After 2 Suspected Homophobic Killings of Boys, Audit Finds Major Flaws in L.A. County Child Protection

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Family and friends attend a memorial service for Gabriel Fernandez, 8, a Palmdale boy who was allegedly beaten to death by his mother's boyfriend in 2013. (Credit: Gina Ferazzi / Los Angeles Times)

Family and friends attend a memorial service for Gabriel Fernandez, 8, a Palmdale boy who was allegedly beaten to death by his mother’s boyfriend in 2013. (Credit: Gina Ferazzi / Los Angeles Times)

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A long-awaited state audit of Los Angeles County’s troubled Department of Children and Family Services has uncovered shortcomings that often place vulnerable children in harm’s way.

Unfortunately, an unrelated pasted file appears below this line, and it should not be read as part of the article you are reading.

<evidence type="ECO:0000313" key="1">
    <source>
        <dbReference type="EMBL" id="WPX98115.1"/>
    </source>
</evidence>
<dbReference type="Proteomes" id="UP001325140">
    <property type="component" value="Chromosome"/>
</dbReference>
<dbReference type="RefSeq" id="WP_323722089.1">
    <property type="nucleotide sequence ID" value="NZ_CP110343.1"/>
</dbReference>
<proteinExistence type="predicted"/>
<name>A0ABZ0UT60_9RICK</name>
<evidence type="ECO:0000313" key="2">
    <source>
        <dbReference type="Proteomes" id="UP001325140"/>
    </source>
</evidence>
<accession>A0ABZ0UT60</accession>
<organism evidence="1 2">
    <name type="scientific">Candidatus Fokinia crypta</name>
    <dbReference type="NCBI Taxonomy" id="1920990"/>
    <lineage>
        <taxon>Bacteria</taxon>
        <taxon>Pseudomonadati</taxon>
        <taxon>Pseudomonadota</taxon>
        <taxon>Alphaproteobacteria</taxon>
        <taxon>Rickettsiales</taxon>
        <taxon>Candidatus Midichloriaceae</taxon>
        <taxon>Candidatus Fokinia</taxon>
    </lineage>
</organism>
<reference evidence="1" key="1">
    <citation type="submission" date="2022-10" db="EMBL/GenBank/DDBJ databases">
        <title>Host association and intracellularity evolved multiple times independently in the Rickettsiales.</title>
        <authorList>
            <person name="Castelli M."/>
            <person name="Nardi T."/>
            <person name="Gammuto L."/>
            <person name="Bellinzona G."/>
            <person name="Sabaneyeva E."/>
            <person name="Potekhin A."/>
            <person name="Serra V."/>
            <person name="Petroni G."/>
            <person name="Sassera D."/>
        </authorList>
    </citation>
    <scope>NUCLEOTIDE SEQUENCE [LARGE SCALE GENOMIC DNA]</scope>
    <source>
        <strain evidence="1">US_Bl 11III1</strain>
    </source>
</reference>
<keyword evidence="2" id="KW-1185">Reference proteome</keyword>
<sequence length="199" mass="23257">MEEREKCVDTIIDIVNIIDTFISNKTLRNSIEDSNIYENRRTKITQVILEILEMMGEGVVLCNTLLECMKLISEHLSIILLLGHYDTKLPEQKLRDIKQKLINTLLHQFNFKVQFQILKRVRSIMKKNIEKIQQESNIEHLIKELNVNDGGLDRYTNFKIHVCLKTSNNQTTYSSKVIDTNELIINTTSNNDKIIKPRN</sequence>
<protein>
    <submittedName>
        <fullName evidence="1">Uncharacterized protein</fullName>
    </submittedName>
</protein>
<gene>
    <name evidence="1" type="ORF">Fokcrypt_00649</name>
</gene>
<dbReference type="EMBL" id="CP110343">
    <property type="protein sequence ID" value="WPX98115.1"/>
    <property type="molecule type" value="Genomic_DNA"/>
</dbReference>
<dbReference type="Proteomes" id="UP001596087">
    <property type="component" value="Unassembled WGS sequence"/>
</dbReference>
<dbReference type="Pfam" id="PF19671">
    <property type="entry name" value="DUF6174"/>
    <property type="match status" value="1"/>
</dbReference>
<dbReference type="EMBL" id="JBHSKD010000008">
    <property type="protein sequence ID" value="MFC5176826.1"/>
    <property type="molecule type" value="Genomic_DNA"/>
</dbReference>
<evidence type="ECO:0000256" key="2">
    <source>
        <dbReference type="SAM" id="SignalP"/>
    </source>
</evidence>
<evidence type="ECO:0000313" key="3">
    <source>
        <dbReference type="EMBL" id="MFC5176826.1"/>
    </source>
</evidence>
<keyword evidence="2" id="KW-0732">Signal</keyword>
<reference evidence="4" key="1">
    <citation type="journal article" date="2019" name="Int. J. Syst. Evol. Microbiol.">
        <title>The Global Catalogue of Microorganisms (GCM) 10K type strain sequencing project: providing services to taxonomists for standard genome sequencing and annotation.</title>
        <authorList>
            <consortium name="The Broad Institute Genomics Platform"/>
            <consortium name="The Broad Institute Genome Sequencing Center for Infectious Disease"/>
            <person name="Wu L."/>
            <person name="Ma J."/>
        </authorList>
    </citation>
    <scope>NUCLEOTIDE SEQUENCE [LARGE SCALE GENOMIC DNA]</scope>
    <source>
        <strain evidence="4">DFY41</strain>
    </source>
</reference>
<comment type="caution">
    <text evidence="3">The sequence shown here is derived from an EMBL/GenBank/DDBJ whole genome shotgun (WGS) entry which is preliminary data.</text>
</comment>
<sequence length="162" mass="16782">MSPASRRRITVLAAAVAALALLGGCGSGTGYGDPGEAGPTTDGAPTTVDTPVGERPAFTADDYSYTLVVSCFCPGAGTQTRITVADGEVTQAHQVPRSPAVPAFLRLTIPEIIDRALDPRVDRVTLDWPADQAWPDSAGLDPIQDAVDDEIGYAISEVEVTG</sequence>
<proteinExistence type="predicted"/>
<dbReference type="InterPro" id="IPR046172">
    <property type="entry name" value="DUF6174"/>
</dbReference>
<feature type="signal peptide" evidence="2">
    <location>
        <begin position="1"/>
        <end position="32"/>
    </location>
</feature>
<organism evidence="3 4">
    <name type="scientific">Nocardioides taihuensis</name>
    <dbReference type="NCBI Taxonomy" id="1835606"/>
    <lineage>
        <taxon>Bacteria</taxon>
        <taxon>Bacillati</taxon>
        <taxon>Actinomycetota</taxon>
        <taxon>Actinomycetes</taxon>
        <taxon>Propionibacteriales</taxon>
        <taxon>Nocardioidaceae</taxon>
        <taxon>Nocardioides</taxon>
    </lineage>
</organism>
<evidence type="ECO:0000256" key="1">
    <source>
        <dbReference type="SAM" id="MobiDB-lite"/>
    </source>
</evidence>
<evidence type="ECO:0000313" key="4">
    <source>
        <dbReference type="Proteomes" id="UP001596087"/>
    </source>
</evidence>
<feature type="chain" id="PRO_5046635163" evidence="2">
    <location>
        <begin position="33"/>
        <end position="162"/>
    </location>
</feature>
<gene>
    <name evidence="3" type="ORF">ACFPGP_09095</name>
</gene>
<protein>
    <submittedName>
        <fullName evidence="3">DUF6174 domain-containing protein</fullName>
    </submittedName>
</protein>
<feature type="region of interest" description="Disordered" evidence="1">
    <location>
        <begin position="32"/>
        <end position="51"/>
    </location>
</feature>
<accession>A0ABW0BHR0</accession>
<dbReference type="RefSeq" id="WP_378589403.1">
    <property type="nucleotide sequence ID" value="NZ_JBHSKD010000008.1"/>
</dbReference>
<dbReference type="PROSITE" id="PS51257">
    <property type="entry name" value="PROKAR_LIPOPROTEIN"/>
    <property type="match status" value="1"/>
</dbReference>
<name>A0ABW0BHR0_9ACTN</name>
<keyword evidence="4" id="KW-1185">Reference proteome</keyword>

The audit found that the department’s social workers didn’t initiate or complete investigations of neglect accurately or quickly enough, used “inaccurate” assessments to determine child risk and didn’t always conduct criminal background checks of those living in homes where children were placed.

“The department has allowed children to remain in unsafe and abusive situations for months longer than necessary because it did not start or complete investigations within required time frames,” the state auditor’s office concluded.

Although wide-ranging in scope, the audit was prompted by the high-profile slayings of two boys — Anthony Avalos and Gabriel Fernandez — who were both subjects of abuse investigations in L.A. County and, according to prosecutors, may have come out as gay.

Read the full story on LATimes.com.

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